We applied the Kaplan-Meier procedure to estimate survival (49). Survival time was calculated from the date of M. D. Anderson registration, date of death, or date of last follow-up. Age at diagnosis was included as a continuous variable and also dichotomized into two groups based on the mean age (for patients in each histology group). We computed Cox proportional hazard regression method to estimate the effect of GST polymorphisms on survival in malignant glioma patients in the presence of other known prognostic factors (50). We identified an interaction between tumor histology and GST polymorphisms, and therefore created second- and third-order interaction terms. We calculated hazard ratios (HR) and their corresponding 95% confidence intervals (CI). When exploring the importance of three-way interaction among histology, GSTP1, and GSTM1, to calculate HRs for the genotype combinations we used the main model with all of the patients. Age at diagnosis and the variable for difference of time (months) between diagnosis and registration at M. D. Anderson were entered in the model on a continuous scale. All of the other variables are categorical as shown in Tables 2 and 3. Unconditional logistic regression analysis was used to estimate odds ratios and 95% CIs for the effect of GST genotypes on the occurrence of adverse events secondary to chemotherapy, adjusting for age at diagnosis, gender, histology, and radiotherapy. For all of the analyses we used SAS (Version 8.02; Statistical Analysis System, Inc., Cary, NC) or SPSS (Version 10.1.3; SPSS Inc., Chicago, IL) software packages. All tests of statistical significance were two sided.

Demographic and Clinical Characteristics of the Study Population.

The mean and median age for the overall group was 46 and 45 years, respectively (range, 20–64 years). One hundred and sixty two (58.3%) patients were males. All were Caucasian. By histology, 156 (56%) patients were classified as high, and 78 (28%) were classified as medium (Table 1). The distribution of the demographic characteristics, clinical variables, and genotypes studied are shown in Table 2. The distribution of the polymorphisms was very similar to what has been reported for Caucasians in the literature, for the whole group, and for the three histology groups.

Kaplan-Meier Survival Analyses.

The median survival for the whole group was 21.2 months (95% CI, 17.4–25.0 months), and overall survival was 45% (95% CI, 39–51%) at 2 years and 36% (95% CI, 29–42%) at 3 years. In Table 3, we show median survival time in months for each variable studied and the interaction variables created for the GST polymorphisms. Females and patients who had low histology group (Fig. 1), who had undergone gross total resection, who were younger than age 45 at diagnosis, who were treated with chemotherapy, and who had radiation therapy experienced significantly longer survival (P < 0.05). Figs. 2 and 3 show Kaplan-Meier survival curves for the GSTP1 and GSTM1 combination stratified for histology. In the medium group, patients with GSTP1*A/*A-M1 null genotype survived longer than did the rest of the group (median survival was not reached and 41 months, respectively; P = 0.06). Of note, this outcome observed in patients with medium histology group who had GSTP1 *A/*A-GSTM1 null combination genotype was very similar to all of the patients with low histology tumors (see Figs. 1 and 2). For the anaplastic astrocytoma and anaplastic oligodendroglioma subgroups in the medium histology group patients with GSTP1 *A/*A-GSTM1 null genotype had longer survival (data not shown). However, the number of patients were very small in the GSTP1 *A/*A-GSTM1 null groups to conduct a meaningful statistical analysis (n = 6 with 2 deaths in anaplastic astrocytoma and n = 8 with 1 death in anaplastic oligodendroglioma). In the high histology group, there was no difference between the comparison groups (median survival, 14.0 months and 13.3 months, respectively; P = 0.85).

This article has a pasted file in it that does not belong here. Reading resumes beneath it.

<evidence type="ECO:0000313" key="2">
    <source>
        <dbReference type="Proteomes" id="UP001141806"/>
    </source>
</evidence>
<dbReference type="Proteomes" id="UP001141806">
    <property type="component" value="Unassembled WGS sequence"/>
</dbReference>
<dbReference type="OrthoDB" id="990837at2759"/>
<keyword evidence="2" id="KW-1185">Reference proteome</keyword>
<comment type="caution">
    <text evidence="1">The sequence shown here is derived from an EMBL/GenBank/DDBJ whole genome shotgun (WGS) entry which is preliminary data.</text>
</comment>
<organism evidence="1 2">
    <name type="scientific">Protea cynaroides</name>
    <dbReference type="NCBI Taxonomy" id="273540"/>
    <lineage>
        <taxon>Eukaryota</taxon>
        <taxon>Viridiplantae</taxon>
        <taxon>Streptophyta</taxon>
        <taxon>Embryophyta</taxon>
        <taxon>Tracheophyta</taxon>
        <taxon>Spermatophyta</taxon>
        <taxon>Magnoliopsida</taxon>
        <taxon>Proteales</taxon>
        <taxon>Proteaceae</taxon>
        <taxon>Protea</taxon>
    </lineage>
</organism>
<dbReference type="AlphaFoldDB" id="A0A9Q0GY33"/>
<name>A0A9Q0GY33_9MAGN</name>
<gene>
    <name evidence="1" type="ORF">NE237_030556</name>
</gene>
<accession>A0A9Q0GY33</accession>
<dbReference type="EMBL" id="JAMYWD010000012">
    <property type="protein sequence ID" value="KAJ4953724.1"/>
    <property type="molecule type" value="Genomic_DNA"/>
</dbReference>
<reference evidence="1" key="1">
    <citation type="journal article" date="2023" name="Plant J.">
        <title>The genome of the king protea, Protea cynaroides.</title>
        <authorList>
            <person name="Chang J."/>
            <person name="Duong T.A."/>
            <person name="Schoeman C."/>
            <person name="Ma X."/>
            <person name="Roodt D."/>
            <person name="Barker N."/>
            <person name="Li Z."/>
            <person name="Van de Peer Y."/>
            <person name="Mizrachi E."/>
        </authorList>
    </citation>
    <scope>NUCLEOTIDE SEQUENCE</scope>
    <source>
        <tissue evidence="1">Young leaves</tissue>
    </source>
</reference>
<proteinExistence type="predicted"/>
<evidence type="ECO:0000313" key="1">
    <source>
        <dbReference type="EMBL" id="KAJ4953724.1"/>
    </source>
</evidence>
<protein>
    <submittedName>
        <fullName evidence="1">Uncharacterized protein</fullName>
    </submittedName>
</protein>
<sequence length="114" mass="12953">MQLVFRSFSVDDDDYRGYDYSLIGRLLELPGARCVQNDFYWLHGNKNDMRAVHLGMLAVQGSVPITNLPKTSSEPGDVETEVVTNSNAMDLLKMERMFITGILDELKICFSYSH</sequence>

Multivariate Cox-Proportional Hazard Analyses.

Table 4 shows the results of multivariate analyses for all 278 patients. In concert with what has been reported previously, among the entire group, younger age, low histology group, gross total tumor resection, radiation treatment, and chemotherapy were independently associated with longer survival. In the high histology group, same variables were significantly related to better outcome (data not shown). In the medium histology group, although the direction of the HRs was identical, chemotherapy was the only variable that remained significantly associated with longer survival. Compared with patients who did not receive chemotherapy, patients with medium histology tumors who were treated with chemotherapy had 80% lower risk of death (HR = 0.2; 95% CI, 0.08–0.51) compared with the rest of the group. None of the genotypes that we studied were related to survival individually.

When we created interaction variables between the main clinical variables and the genotypes, we observed a three-way interaction among histology, GSTP1, and GSTM1 polymorphisms (P = 0.017). Therefore, we calculated the HRs for each of the four possible genotype combination between GSTP1 and M1 in high and medium histology groups (Table 5). In both histology groups, 95% CIs for the HRs were including 1, and the results were statistically insignificant. In the medium group, patients with the GSTP1 *A/*A and GSTM1 null genotype had the least HR (likelihood ratio test, P = 0.13). R2 values for the model with only main demographic and therapy effects; for the model with main effects and main genotypes; and for main effects, main genotypes, and the three-way interaction variable were 12.4%, 12.7%, and 13.7%, respectively.

GST Genotypes and Toxicity Secondary to Chemotherapy.